TSA reaffirms decision on German firearm supplier

The Transportation Security Administration has reaffirmed its decision to have German firearms manufacturer Heckler & Koch supply as many as 9,600 .40-caliber handguns to U.S. commercial airline pilots who complete federal law enforcement training under the agency's guns-in-cockpits program.

A contract of three one-year options to supply H&K USP40 Compact Law Enforcement Model semiautomatic handguns was signed after the agency, under pressure from House Small Business Chairman Donald Manzullo, R-Ill., reevaluated all the bids it had received from firearms companies, especially those with manufacturing facilities in the United States. The maximum value of the contract is $3.3 million, H&K officials said Tuesday.

After a long, controversial search that upset many of the world's biggest gun manufacturers, TSA initially awarded the contract in July to H&K for its German-made firearms.

That prompted Manzullo, an outspoken advocate of "Buy American" laws to support U.S. manufacturing jobs, to argue that the agency arming U.S. airline pilots should have given preference to American-made weapons. Losing bidders included several American and foreign firms that supply handguns to U.S. military and police forces from U.S. factories.

Congressional and industry sources told CongressDaily this week a "mitigating" factor for Heckler & Koch was its timely announcement in August, during TSA's bid re-evaluation process, that it would build its first U.S. factory. The plant will be built on a 29-acre site in a Columbus, Ga., technology park.

Indeed, the company staged a groundbreaking ceremony Oct. 14 with Georgia GOP Gov. Sonny Perdue, Sen. Saxby Chambliss, R-Ga., and Reps. Sanford Bishop, D-Ga., and Phil Gingrey, R-Ga.

The $25 million factory is expected to create some 200 jobs, boost area retail sales and generate more than $402,000 in annual property taxes, with job figures increasing as new contracts are awarded, company officials said.

Among its first products will be handguns for the TSA program, although the firearms delivered to pilots this year and much of next year will come from the main H&K plant in Germany.

The U.S. facility also will produce assault rifles, machine guns, grenade launchers and small arms for U.S. military and police forces.

"Establishing an American manufacturing base has been our number one priority," Heckler & Koch Vice President Peter Simon said in a statement. "Our Georgia factory represents Heckler & Koch's commitment to the U.S. military and law enforcement communities, to America's war on terrorism and to the creation of skilled manufacturing jobs for Americans."

Stay up-to-date with federal news alerts and analysis — Sign up for GovExec's email newsletters.
Close [ x ] More from GovExec

Thank you for subscribing to newsletters from GovExec.com.
We think these reports might interest you:

  • Sponsored by G Suite

    Cross-Agency Teamwork, Anytime and Anywhere

    Dan McCrae, director of IT service delivery division, National Oceanic and Atmospheric Administration (NOAA)

  • Data-Centric Security vs. Database-Level Security

    Database-level encryption had its origins in the 1990s and early 2000s in response to very basic risks which largely revolved around the theft of servers, backup tapes and other physical-layer assets. As noted in Verizon’s 2014, Data Breach Investigations Report (DBIR)1, threats today are far more advanced and dangerous.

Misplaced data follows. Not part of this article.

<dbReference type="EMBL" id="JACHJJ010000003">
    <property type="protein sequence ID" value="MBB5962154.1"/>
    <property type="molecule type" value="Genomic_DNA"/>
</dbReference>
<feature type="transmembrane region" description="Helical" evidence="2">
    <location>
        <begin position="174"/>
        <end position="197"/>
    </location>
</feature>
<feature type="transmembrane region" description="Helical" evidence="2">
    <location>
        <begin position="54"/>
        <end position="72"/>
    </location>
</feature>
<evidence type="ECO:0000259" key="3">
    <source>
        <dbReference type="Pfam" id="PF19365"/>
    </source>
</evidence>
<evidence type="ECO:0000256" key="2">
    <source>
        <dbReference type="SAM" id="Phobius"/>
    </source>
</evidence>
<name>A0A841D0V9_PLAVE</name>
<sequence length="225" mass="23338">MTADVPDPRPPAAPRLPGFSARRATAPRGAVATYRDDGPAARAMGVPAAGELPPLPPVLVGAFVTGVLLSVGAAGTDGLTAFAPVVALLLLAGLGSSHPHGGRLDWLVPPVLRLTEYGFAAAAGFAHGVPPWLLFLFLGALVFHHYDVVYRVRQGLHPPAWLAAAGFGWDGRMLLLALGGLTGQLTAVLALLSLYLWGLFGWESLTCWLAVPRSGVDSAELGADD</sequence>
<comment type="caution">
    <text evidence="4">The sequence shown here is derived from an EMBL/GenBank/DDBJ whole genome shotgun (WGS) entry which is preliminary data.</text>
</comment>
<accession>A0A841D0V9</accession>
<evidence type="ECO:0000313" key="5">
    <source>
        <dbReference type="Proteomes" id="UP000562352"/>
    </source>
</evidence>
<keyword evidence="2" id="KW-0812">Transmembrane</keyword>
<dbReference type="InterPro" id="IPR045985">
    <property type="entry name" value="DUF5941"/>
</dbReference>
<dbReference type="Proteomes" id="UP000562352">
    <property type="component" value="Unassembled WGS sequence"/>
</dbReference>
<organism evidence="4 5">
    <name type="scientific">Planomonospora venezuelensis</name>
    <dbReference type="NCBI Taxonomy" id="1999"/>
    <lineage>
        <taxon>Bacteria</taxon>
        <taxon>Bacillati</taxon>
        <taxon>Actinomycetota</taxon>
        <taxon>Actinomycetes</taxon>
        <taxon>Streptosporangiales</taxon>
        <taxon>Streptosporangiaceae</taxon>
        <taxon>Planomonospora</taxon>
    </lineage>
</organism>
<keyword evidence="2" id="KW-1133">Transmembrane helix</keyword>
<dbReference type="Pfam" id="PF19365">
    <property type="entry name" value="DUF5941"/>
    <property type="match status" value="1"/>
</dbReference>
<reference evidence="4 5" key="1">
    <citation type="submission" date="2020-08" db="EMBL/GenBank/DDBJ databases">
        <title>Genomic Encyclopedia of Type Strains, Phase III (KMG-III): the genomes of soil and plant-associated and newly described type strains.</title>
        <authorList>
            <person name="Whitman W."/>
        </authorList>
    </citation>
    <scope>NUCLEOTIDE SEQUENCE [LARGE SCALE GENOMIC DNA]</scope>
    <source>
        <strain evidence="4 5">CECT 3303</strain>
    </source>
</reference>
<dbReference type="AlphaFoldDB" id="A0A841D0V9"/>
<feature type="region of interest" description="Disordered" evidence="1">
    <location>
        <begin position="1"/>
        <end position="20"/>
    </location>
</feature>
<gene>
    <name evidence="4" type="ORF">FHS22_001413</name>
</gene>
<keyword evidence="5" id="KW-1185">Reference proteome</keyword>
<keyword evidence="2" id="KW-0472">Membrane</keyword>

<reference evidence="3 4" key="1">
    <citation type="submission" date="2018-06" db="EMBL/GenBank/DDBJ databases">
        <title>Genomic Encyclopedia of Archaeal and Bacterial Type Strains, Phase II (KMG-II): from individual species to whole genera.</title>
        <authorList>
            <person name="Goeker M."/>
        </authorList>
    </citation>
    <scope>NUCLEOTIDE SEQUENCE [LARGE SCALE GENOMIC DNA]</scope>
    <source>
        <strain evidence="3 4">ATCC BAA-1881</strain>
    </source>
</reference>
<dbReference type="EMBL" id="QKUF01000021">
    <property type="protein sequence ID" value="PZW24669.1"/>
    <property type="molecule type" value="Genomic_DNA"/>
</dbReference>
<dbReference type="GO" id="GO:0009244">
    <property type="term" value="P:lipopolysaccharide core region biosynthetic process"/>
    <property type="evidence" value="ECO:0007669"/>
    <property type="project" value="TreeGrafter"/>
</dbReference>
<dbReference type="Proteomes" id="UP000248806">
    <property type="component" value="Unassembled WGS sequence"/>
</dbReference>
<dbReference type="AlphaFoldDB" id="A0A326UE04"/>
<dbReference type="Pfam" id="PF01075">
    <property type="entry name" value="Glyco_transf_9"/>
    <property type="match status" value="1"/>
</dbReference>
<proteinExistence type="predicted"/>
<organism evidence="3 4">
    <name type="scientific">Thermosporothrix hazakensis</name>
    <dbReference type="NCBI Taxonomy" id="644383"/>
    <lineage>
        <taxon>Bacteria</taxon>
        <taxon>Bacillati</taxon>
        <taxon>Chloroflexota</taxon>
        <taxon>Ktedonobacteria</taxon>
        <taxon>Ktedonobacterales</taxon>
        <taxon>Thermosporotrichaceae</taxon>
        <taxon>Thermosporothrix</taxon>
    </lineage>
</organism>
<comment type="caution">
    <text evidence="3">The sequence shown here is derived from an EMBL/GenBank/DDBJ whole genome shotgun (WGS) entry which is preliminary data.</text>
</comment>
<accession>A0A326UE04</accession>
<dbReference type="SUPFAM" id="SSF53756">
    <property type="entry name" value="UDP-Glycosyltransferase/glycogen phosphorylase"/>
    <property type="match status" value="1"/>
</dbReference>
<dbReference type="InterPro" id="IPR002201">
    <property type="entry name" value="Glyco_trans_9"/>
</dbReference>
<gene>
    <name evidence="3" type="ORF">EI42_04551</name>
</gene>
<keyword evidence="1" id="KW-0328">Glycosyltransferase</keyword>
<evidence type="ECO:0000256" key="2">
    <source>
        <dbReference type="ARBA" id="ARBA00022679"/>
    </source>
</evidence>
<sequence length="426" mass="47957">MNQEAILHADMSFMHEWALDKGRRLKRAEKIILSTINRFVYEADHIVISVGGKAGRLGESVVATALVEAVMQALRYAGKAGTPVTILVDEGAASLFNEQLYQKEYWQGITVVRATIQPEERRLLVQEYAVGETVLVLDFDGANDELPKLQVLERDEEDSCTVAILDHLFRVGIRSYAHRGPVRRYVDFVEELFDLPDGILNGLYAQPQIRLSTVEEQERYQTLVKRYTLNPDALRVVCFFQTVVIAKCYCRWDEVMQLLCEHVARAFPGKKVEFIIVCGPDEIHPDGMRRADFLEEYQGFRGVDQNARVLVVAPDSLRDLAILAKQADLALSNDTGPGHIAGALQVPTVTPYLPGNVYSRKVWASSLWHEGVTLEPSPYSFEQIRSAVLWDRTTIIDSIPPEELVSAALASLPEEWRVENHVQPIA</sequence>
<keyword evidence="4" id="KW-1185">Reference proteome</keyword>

• Sponsored by One Identity

    One Nation Under Guard: Securing User Identities Across State and Local Government

    In 2016, the government can expect even more sophisticated threats on the horizon, making it all the more imperative that agencies enforce proper identity and access management (IAM) practices. In order to better measure the current state of IAM at the state and local level, Government Business Council (GBC) conducted an in-depth research study of state and local employees.

  • Sponsored by Aquilent

    The Next Federal Evolution of Cloud

    This GBC report explains the evolution of cloud computing in federal government, and provides an outlook for the future of the cloud in government IT.

  • Sponsored by LTC Partners, administrators of the Federal Long Term Care Insurance Program

    Approaching the Brink of Federal Retirement

    Approximately 10,000 baby boomers are reaching retirement age per day, and a growing number of federal employees are preparing themselves for the next chapter of their lives. Learn how to tackle the challenges that today's workforce faces in laying the groundwork for a smooth and secure retirement.

  • Sponsored by Hewlett Packard Enterprise

    Cyber Defense 101: Arming the Next Generation of Government Employees

    Read this issue brief to learn about the sector's most potent challenges in the new cyber landscape and how government organizations are building a robust, threat-aware infrastructure

  • Sponsored by Aquilent

    GBC Issue Brief: Cultivating Digital Services in the Federal Landscape

    Read this GBC issue brief to learn more about the current state of digital services in the government, and how key players are pushing enhancements towards a user-centric approach.


When you download a report, your information may be shared with the underwriters of that document.